Major carriers rush to charter bigger ships to capitalise on rate surge
MAJOR carriers are rushing to charter larger containerships to take advantage of skyrocketing freight rates caused by a spike in demand across major trade lanes, reports London's Loadstar
MAJOR carriers are rushing to charter larger containerships to take advantage of skyrocketing freight rates caused by a spike in demand across major trade lanes, reports London's Loadstar.
Handy 7,500-11,000-TEU ships have been in short supply since July and any tonnage that does become available is being snapped up quickly by energetic in-house carrier brokers.
'The top carriers are adopting a whatever-it-takes attitude to chartering at the moment, and they really don't seem to care what they pay as long as they fix the ship,' one London broker source said.
'And where they can't get a VLCS (7,500-11,000-TEU), they are even prepared to fix two panamas (4,000-5,100-TEU) to run in tandem,' he said.MSC, perhaps the most aggressive charterer in the market at present, has succeeded in fixing the 8,208-TEU Navies Utmost for a two-year time charter at a daily rate of US$22,000.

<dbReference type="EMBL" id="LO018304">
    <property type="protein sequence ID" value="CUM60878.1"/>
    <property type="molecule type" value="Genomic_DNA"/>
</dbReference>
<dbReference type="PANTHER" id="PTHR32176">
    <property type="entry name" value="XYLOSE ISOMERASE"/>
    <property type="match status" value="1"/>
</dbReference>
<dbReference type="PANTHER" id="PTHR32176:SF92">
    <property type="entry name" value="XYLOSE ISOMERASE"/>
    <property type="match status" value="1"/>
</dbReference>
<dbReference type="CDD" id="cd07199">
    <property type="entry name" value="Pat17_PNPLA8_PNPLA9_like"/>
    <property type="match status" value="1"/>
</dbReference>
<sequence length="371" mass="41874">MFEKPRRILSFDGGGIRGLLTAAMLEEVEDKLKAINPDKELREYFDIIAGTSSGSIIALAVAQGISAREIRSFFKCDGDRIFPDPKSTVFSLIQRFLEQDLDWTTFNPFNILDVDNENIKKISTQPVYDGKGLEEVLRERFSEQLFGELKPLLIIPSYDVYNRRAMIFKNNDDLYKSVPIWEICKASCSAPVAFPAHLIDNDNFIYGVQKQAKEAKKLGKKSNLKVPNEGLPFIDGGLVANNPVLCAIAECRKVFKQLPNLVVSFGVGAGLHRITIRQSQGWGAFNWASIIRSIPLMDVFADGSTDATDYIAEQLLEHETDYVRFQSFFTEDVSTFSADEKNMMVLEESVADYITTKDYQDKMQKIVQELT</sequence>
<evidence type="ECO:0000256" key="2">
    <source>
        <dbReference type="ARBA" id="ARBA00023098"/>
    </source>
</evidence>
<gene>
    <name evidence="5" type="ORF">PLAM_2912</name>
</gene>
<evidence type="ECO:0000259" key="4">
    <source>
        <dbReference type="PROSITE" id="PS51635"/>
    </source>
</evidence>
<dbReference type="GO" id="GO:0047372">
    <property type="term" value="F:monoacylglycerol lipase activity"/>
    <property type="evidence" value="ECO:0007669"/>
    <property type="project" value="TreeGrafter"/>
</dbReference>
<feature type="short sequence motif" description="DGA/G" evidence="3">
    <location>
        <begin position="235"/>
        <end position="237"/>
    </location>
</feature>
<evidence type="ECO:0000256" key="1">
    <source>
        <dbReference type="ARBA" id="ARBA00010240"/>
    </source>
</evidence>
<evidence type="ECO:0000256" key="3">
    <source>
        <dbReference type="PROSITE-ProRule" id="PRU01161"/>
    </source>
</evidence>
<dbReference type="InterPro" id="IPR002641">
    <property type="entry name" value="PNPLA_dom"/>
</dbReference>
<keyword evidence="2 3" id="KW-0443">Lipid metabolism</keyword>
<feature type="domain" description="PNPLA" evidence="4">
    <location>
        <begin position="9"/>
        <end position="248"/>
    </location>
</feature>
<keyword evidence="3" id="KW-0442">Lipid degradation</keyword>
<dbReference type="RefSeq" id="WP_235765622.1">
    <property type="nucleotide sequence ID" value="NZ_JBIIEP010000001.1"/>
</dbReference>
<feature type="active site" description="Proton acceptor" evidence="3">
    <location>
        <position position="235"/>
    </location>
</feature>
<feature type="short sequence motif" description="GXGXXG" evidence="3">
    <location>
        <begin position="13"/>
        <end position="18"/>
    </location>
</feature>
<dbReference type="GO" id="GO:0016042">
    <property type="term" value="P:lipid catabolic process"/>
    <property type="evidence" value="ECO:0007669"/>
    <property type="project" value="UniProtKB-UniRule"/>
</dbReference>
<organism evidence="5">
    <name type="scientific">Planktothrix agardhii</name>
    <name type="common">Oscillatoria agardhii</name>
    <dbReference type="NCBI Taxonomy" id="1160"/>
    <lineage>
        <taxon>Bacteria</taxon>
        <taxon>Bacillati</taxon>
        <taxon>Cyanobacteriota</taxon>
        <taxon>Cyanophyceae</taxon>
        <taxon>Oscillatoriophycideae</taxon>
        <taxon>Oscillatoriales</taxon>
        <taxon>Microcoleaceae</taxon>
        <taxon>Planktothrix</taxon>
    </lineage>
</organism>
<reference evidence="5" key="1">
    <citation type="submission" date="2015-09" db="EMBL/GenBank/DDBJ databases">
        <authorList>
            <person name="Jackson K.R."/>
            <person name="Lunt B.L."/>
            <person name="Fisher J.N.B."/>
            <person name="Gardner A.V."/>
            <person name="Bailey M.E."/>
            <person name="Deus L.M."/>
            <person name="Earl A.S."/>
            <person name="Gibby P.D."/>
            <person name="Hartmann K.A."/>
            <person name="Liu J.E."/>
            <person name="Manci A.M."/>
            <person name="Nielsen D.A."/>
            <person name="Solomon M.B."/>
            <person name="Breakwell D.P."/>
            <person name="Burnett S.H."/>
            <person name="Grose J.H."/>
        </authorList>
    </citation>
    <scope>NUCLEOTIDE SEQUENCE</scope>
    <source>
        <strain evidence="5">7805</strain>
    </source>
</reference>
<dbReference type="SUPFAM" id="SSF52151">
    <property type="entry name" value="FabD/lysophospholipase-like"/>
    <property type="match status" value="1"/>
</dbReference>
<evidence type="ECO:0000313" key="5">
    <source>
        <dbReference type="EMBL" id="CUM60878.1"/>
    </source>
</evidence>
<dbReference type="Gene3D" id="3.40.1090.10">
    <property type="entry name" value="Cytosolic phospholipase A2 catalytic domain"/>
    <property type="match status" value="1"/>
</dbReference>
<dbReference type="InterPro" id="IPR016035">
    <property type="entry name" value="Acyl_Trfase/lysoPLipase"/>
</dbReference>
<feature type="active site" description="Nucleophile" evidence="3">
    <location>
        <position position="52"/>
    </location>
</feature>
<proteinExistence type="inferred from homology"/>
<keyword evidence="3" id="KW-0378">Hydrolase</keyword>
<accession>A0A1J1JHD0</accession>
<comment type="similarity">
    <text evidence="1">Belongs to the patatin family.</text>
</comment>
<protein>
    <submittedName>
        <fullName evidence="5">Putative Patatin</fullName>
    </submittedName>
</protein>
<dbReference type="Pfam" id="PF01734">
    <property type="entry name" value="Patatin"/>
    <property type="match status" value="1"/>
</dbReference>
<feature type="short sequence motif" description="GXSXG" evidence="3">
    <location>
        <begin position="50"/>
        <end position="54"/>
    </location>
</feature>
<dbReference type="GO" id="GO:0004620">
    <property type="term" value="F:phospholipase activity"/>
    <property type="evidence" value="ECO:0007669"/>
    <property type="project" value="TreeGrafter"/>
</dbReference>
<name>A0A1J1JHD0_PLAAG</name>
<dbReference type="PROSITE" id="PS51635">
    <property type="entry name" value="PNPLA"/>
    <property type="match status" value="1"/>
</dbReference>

The 14-year-old ex-Yang Ming vessel commanded a rate up to 80 per cent higher than its owners could have achieved less than a month ago.
Alphaliner said the ship was a 'standard 8,000-TEUer, fitted with 700 reefer plugs', adding: 'Such tonnage was fixed until a few weeks ago at rates of $12,000-$15,000 for periods not exceeding one year, often on flexible redelivery terms.
'Both the rate level and the longer than usual charter period for this MSC fixture herald an era of higher rates for VLCS, although the demand could fizzle out ahead of the winter season,' said Alphaliner.